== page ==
This pulls excerpts from our podcast, Inspiring Innovation: Leaders in Manufacturing featuring Kent Lammers. To watch our podcast episode, please visit Inspiring Innovation: Leaders in Manufacturing Episode 6 or subscribe to our channel on your favorite podcast platform.
Polo Custom Products has seen success for over 75 years. Over the years, many things have changed, but the established culture of the company isn’t one of them. Culture is one of the most important elements of any company, and maintaining continuity of that culture brings overall success.
Manufacturing Changes over the Years
While the manufacturing processes at Polo Custom Products have remained relatively the same, the products that we make have changed. We started out with simple products such as checkbook covers, furniture covers, and hospital identification bracelets, and have evolved into much more complex products to fit our customers’ needs. We have added in new technologies that have improved efficiencies and processes that have allowed us to take on more complex projects. While we still do simple stuff, our experienced product development team is really good at designing products with complexity. Our product development team can dig deep in terms of what materials are sealable, what’s cheaper, what’s more sustainable, what’s environmentally friendly, and all those types of things that are important to our customers.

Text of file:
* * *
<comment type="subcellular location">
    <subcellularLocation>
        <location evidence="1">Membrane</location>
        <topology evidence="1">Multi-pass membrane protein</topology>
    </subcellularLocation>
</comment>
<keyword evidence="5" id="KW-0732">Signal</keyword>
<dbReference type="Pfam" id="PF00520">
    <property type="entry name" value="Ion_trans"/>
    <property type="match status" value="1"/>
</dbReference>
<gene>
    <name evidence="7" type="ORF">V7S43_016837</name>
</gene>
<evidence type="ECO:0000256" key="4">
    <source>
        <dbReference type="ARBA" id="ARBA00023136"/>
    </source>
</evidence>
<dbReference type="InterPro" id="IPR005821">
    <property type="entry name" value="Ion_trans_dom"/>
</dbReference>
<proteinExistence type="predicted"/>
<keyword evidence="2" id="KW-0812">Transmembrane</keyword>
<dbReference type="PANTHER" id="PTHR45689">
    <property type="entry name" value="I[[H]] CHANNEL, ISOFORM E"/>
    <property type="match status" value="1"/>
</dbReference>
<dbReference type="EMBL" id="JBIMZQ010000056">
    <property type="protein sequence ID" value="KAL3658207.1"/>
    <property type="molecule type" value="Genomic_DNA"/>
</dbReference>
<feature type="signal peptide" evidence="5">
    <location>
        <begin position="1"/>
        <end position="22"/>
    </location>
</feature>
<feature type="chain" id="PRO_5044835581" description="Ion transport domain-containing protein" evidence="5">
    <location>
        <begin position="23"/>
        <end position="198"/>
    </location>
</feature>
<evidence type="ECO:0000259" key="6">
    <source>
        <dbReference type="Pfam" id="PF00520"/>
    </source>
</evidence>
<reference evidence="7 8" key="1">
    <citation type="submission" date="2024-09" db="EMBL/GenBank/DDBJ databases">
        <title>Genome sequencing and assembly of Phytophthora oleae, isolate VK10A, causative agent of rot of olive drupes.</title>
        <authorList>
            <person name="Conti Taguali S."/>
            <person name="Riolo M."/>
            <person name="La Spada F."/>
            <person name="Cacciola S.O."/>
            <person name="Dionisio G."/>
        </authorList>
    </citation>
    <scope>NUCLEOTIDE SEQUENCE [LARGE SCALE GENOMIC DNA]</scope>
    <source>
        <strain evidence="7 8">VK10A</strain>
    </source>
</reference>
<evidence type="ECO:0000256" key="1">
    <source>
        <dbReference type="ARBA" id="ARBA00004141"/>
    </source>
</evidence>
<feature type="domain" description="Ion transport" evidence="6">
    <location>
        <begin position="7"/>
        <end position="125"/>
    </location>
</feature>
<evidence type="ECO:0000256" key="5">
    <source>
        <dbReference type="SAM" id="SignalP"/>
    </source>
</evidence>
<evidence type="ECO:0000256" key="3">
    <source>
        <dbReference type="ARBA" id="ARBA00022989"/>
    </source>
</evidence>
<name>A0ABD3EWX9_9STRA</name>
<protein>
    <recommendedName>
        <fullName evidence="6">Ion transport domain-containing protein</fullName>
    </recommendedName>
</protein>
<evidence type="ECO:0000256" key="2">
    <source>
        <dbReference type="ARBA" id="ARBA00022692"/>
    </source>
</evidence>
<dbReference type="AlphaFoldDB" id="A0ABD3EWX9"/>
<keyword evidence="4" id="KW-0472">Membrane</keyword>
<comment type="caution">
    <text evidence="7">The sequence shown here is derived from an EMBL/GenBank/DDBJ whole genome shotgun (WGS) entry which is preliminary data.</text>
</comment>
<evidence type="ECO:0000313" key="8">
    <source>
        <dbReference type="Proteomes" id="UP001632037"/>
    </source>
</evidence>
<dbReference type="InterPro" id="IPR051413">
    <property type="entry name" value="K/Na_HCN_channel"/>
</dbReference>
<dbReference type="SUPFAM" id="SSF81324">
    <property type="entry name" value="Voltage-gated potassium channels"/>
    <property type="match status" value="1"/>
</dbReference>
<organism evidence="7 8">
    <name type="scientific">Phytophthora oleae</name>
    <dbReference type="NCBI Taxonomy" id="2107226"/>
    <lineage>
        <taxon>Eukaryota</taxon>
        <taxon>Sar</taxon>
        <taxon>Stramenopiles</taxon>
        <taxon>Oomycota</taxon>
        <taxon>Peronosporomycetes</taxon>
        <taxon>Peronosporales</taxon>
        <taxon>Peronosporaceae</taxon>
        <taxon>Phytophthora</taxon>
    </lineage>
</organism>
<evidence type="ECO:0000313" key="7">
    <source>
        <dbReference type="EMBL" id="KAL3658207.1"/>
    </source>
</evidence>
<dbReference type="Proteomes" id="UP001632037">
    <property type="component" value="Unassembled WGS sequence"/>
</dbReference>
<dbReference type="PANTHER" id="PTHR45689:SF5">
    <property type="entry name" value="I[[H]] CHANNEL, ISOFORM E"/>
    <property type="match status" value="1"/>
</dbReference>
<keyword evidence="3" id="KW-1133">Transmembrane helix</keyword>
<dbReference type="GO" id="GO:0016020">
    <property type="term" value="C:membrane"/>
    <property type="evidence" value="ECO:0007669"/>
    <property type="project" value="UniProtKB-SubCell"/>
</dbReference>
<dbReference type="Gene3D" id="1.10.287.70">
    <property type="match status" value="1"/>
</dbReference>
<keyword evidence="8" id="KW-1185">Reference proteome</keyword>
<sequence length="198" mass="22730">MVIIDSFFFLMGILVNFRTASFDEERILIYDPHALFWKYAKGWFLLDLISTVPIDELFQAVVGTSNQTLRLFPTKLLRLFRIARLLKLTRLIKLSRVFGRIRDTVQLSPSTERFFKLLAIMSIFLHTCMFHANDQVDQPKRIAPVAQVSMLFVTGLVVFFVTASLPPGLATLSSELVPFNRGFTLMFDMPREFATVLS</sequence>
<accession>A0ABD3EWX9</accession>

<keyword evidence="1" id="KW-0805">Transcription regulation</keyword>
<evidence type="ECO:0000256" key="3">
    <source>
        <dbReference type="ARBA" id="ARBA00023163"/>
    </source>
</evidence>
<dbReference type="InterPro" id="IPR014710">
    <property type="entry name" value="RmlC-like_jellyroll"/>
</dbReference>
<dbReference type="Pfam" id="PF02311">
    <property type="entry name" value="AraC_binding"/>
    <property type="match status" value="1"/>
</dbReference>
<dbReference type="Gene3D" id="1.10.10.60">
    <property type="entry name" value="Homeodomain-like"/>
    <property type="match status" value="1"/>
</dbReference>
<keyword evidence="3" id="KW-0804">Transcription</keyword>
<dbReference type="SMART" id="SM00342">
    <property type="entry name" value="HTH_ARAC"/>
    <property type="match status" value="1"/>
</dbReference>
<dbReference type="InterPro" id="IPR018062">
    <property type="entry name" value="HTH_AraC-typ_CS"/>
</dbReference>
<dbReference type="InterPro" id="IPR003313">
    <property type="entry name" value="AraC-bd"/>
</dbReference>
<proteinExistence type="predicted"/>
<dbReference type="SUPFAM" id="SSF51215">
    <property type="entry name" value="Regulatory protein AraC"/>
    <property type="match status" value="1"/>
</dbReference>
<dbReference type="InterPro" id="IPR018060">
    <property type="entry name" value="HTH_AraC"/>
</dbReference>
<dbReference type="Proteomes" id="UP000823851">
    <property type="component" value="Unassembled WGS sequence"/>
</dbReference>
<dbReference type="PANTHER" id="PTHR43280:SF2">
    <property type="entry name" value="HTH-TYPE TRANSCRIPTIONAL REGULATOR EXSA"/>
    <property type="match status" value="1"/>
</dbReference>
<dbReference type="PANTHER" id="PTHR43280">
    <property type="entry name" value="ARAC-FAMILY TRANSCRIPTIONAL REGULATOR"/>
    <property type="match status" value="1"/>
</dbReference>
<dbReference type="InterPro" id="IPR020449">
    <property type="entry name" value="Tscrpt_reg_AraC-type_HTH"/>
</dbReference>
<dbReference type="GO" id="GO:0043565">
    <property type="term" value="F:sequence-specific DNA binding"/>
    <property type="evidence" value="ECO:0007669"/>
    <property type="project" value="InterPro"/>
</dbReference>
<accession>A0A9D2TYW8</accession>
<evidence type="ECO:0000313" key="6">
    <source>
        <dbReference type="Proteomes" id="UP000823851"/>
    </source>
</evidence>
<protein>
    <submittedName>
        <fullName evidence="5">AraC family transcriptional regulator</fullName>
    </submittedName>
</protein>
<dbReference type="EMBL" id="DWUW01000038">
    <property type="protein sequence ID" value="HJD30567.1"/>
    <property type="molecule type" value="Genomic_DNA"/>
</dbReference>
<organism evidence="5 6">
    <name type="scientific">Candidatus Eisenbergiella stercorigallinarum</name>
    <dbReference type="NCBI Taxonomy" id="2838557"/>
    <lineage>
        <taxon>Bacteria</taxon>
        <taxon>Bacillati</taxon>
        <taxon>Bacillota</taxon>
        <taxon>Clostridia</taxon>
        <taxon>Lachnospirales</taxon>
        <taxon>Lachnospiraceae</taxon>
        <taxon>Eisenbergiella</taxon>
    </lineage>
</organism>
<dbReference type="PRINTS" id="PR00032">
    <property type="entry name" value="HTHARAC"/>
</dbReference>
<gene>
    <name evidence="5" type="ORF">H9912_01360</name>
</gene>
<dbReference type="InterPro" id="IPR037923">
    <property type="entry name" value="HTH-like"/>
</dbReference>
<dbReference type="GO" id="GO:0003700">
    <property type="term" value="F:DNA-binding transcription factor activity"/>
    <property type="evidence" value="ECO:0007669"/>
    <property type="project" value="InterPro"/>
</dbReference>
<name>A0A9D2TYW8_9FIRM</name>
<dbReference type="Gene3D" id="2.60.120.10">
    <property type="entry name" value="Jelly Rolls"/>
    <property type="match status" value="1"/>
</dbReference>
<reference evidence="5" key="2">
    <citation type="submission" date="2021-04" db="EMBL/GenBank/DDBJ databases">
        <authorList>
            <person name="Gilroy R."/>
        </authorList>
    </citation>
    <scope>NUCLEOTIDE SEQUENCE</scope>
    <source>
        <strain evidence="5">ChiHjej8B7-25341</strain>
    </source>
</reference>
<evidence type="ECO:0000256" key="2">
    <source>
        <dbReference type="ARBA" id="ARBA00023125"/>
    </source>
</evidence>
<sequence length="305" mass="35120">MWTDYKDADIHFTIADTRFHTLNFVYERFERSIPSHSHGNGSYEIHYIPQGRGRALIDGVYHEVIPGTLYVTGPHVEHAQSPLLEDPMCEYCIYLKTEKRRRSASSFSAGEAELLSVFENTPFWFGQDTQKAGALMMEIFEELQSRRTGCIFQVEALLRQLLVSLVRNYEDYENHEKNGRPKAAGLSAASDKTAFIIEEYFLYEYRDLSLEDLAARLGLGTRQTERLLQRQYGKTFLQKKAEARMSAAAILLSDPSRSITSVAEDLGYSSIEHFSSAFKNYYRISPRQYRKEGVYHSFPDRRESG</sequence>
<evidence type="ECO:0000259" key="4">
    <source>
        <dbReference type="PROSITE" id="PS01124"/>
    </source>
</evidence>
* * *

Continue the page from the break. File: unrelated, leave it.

Industry trends have also changed over the years. We are seeing more automation and improved efficiencies. As Polo is an OEM company, one trend we see is the changes in demands of our customers and how to keep up with that. There could be a host of trends in various markets that we serve, and those can be not necessarily cyclical, but more based upon what’s happening in the world. At Polo, we stand ready for all those kinds of different things, whether it be government, medical or any of the markets we serve. And that’s part of what makes Polo competitive, no matter what the product or the need from our customers, it’s a relationship business. Technology can be a help or a hindrance to that. Polo strives to know the customer as well or better than themselves. In doing so, we stand a good chance of riding through the technology and innovation that’s occurring in the marketplace, no matter what market we’re serving.